REITS no longer cheap

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grok87
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Re: REITS no longer cheap

Post by grok87 » Sat Oct 05, 2019 11:10 am

hard to read but the greenstreet report seems to suggest that the latest data point for reits valuation relative to nav has remained at 11.3% premium
https://www.greenstreetadvisors.com/insights/avgpremnav
RIP Mr. Bogle.

garlandwhizzer
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Re: REITS no longer cheap

Post by garlandwhizzer » Sat Oct 05, 2019 1:53 pm

I agree with grok87 that REITS current valuations are generous which implies reduced expected long term returns. The same however can be said currently to some degree for stocks and especially for bonds which are hovering at their lowest yields, that is to say highest valuations, in history. Treasury 10 year bonds currently yield less than inflation. I believe the spike in REIT prices which has driven them to the 11.3% premium to NAV is largely driven by yield hungry investors who are anticipating FED action to lower short term rates in the near future. Some analysts think the FED is on the road back to zero yields which if a recession occurs appears likely. This would make other income producing securities including longer term bonds and REITS more valuable for those seeking income. Long term however, how much you pay for a property--or a stock or a bond for that matter--has a lot to do with how much profit it is expected to generate in the long run. We live in an age where there is a savings glut heavily concentrated in the investing class that exceeds available great investment opportunities. Hence all assets are generously valued, some more than others.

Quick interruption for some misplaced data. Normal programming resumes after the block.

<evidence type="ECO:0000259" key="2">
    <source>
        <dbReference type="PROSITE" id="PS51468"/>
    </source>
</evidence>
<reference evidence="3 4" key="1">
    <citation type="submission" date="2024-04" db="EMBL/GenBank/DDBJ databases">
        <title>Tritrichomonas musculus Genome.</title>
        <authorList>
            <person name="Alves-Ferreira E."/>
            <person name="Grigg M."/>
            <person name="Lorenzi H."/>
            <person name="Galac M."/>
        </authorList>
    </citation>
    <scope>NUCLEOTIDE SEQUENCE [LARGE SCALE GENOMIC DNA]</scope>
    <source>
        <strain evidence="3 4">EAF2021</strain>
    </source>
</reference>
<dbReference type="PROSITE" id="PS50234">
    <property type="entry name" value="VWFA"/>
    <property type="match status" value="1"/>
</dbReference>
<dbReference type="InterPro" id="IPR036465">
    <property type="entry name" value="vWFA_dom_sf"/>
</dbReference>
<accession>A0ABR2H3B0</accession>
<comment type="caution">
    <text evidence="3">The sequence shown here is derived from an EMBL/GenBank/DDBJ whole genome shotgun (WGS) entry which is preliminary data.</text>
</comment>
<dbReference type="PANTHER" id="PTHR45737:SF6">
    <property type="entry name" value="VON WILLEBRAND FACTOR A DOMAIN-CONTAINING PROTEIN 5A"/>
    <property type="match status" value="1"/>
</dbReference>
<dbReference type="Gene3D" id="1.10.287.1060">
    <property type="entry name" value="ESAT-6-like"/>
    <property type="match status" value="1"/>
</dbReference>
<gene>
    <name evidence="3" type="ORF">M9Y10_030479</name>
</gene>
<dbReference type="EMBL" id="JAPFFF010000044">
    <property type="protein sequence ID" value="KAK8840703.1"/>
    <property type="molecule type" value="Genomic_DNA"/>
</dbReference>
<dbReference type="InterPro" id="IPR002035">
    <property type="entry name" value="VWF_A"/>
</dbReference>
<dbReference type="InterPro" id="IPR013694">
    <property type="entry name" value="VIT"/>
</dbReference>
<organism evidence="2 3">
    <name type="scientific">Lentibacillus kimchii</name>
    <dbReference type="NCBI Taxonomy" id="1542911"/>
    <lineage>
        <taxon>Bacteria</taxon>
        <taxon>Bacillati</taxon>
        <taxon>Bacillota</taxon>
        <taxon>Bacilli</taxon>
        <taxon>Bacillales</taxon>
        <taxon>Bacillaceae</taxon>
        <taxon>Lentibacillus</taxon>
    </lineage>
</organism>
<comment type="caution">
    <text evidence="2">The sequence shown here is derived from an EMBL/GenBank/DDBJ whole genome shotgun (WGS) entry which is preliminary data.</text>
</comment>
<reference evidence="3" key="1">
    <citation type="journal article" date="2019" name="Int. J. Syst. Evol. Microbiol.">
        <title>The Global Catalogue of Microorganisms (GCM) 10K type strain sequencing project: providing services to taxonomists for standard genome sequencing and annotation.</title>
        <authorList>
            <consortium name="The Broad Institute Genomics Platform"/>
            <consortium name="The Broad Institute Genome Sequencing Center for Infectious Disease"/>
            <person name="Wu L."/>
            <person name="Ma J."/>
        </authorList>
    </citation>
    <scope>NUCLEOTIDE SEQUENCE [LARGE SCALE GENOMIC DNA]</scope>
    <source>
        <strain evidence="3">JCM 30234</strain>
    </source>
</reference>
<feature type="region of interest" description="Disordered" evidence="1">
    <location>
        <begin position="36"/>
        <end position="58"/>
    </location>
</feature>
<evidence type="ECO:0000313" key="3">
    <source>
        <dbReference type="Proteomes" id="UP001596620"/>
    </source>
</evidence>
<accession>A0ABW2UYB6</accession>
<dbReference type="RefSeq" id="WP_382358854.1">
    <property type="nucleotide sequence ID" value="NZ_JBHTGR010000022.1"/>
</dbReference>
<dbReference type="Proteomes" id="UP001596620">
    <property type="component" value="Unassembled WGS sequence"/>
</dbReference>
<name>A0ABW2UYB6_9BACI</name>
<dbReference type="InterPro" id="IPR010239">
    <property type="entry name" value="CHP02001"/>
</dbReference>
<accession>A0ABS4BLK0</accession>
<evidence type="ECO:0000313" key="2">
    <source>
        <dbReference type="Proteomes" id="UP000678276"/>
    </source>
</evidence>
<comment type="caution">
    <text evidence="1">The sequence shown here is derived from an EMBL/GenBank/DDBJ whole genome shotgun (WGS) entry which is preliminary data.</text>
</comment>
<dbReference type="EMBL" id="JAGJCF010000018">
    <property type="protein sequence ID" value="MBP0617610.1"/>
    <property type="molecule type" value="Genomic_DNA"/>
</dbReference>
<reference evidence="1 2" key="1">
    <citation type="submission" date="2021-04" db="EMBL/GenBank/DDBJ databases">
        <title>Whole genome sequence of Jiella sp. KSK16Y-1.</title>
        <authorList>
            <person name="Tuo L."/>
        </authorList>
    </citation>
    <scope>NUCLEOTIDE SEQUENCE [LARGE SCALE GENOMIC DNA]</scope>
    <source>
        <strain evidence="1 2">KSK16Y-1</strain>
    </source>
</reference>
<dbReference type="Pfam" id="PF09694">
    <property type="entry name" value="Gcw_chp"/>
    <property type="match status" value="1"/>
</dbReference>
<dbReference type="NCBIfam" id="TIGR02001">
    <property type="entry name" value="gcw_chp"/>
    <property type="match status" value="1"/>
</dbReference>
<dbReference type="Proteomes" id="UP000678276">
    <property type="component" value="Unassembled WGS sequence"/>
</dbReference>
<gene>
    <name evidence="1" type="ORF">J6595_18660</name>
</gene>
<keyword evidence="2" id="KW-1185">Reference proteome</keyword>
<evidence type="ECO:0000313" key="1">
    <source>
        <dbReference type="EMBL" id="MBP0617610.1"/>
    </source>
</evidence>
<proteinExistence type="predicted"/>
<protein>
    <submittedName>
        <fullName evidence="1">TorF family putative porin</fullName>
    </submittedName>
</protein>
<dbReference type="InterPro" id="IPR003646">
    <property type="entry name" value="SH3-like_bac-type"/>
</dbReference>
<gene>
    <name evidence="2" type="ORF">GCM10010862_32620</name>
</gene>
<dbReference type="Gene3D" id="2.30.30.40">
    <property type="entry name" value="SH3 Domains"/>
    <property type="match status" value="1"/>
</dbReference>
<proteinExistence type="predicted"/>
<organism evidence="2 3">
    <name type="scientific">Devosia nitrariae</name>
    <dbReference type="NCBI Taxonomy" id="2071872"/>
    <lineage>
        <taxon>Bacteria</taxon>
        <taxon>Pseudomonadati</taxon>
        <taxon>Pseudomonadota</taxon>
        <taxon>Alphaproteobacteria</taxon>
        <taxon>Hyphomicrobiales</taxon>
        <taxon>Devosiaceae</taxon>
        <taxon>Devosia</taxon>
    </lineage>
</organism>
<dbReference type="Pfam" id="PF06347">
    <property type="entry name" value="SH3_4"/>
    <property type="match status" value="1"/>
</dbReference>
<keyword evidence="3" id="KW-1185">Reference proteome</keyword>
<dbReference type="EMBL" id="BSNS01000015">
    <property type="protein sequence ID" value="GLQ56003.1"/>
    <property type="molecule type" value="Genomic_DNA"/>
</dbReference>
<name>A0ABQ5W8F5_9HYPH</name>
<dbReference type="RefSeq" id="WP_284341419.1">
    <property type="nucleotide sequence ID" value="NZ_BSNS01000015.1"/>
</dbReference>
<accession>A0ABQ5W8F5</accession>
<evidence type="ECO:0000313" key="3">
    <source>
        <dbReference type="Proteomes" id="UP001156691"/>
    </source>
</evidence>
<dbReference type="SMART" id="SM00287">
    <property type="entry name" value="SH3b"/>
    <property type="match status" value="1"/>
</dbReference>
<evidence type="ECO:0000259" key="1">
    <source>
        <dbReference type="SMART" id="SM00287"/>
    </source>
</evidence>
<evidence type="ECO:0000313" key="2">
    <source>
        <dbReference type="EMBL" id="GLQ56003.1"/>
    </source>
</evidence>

Garland Whizzer

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grok87
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Re: REITS no longer cheap

Post by grok87 » Sat Oct 05, 2019 7:09 pm

garlandwhizzer wrote:
Sat Oct 05, 2019 1:53 pm
I agree with grok87 that REITS current valuations are generous which implies reduced expected long term returns. The same however can be said currently to some degree for stocks and especially for bonds which are hovering at their lowest yields, that is to say highest valuations, in history. Treasury 10 year bonds currently yield less than inflation. I believe the spike in REIT prices which has driven them to the 11.3% premium to NAV is largely driven by yield hungry investors who are anticipating FED action to lower short term rates in the near future. Some analysts think the FED is on the road back to zero yields which if a recession occurs appears likely. This would make other income producing securities including longer term bonds and REITS more valuable for those seeking income. Long term however, how much you pay for a property--or a stock or a bond for that matter--has a lot to do with how much profit it is expected to generate in the long run. We live in an age where there is a savings glut heavily concentrated in the investing class that exceeds available great investment opportunities. Hence all assets are generously valued, some more than others.